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Sensitive teeth can be treated. If sensitivity persists, your dentist will recommend treatment that will depending on what is causing the sensitivity. Your dentist may suggest one of a variety of treatments:
- Desensitizing toothpaste. This contains compounds that help block transmission of sensation from the tooth surface to the nerve, and usually requires several applications before the sensitivity is reduced.
- Fluoride gel. An in-office technique which strengthens tooth enamel and reduces the transmission of sensations.
- A crown, inlay or bonding. These may be used to correct a flaw or decay that results in sensitivity.
- Surgical gum graft. If gum tissue has been lost from the root, this will protect the root and reduce sensitivity.
- Root canal. If sensitivity is severe and persistent and cannot be treated by other means, your dentist may recommend this treatment to eliminate the problem.
A number of things can cause tooth sensitivity so if it does not go away, it is necessary for your dentist to determine the exact problem. There are many reasons for tooth sensitivity as well as a number of treatments. A desensitizing treatment or a simple bite adjustment is all that might be needed. On the flipside, more complicated procedures like a root canal, crown or periodontal (gum) therapy might be required. This is why it is not a good idea to ignore symptoms so they can be treated as soon as possible before things gets too complicated. Visit your dentist regularly and remember preventive treatment is the best -- don't wait until it hurts!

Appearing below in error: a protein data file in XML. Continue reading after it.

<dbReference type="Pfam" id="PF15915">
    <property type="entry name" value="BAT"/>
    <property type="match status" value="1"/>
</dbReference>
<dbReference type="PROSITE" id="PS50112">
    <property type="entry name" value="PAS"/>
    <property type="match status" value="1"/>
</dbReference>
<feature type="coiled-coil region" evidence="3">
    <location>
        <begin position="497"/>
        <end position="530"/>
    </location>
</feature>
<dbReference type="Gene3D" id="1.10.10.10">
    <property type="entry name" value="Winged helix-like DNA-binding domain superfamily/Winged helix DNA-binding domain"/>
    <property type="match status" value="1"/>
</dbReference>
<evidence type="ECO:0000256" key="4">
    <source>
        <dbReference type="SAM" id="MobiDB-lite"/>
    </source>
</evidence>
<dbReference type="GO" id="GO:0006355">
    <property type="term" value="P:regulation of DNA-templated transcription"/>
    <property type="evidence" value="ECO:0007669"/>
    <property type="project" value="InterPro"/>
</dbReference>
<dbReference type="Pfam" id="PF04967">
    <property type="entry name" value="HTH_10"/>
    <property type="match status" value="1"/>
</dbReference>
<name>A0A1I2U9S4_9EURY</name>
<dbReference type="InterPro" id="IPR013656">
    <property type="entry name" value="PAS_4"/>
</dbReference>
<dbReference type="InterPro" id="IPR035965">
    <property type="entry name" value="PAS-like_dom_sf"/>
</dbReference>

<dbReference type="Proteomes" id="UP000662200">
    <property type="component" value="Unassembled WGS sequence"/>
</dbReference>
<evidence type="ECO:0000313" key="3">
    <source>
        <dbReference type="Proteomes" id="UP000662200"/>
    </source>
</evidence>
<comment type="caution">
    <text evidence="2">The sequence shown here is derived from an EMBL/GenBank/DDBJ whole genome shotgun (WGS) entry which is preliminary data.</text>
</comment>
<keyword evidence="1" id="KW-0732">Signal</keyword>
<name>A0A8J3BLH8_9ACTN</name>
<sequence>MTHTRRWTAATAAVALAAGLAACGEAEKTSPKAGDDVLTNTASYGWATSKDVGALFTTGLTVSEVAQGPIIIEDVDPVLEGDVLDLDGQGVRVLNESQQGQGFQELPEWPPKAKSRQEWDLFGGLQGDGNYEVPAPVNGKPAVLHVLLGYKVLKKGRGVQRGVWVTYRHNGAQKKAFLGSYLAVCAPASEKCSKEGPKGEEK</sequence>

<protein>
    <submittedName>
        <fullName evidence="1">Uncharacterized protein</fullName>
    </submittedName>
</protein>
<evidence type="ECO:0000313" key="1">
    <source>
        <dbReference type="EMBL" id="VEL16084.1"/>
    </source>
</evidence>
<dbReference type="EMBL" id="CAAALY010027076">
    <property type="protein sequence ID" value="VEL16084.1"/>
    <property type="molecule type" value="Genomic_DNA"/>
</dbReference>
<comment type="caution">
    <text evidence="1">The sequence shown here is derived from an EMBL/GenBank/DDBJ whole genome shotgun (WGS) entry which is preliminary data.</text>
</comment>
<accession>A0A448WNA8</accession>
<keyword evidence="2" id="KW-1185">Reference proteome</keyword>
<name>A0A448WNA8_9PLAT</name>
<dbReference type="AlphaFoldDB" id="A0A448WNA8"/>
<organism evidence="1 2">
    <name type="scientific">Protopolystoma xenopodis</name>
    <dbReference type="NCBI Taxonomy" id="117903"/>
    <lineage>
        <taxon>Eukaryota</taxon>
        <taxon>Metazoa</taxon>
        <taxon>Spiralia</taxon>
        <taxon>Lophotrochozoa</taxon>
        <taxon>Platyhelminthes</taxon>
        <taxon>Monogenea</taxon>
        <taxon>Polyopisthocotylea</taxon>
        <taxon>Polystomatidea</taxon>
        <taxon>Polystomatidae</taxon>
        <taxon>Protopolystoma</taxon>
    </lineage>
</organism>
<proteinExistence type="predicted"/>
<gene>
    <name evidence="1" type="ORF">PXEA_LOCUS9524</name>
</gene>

A root canal treatment may be needed if tooth sensitivity does not go away. This procedure involves removing the nerve (or remains of) from the tooth roots. Sometimes a crown is placed over a tooth that has just undergone a root canal. This is because the root canal has removed the blood supply from the tooth, so the tooth itself could become brittle and crack with use. Crowns help prevent cracking.
It can take time for some sensitivity to go away but if it does not go away then there can be many reasons. Your dentist will have to see where the sensitivity could be coming from. If there is sensitivity without any dental work done then it can be an indication of parafunction (clenching, grinding, bruxing etc.) and/or malocclusion. If there is sensitivity after a dental restoration is done and lasts for some time then the restoration may have to be redone, or the tooth may have to be desensitized. If that does not work then the last resort would be to do a root canal if the sensitivity is unbearable.
Important: This content reflects information from various individuals and organizations and may offer alternative or opposing points of view. It should not be used for medical advice, diagnosis or treatment. As always, you should consult with your healthcare provider about your specific health needs.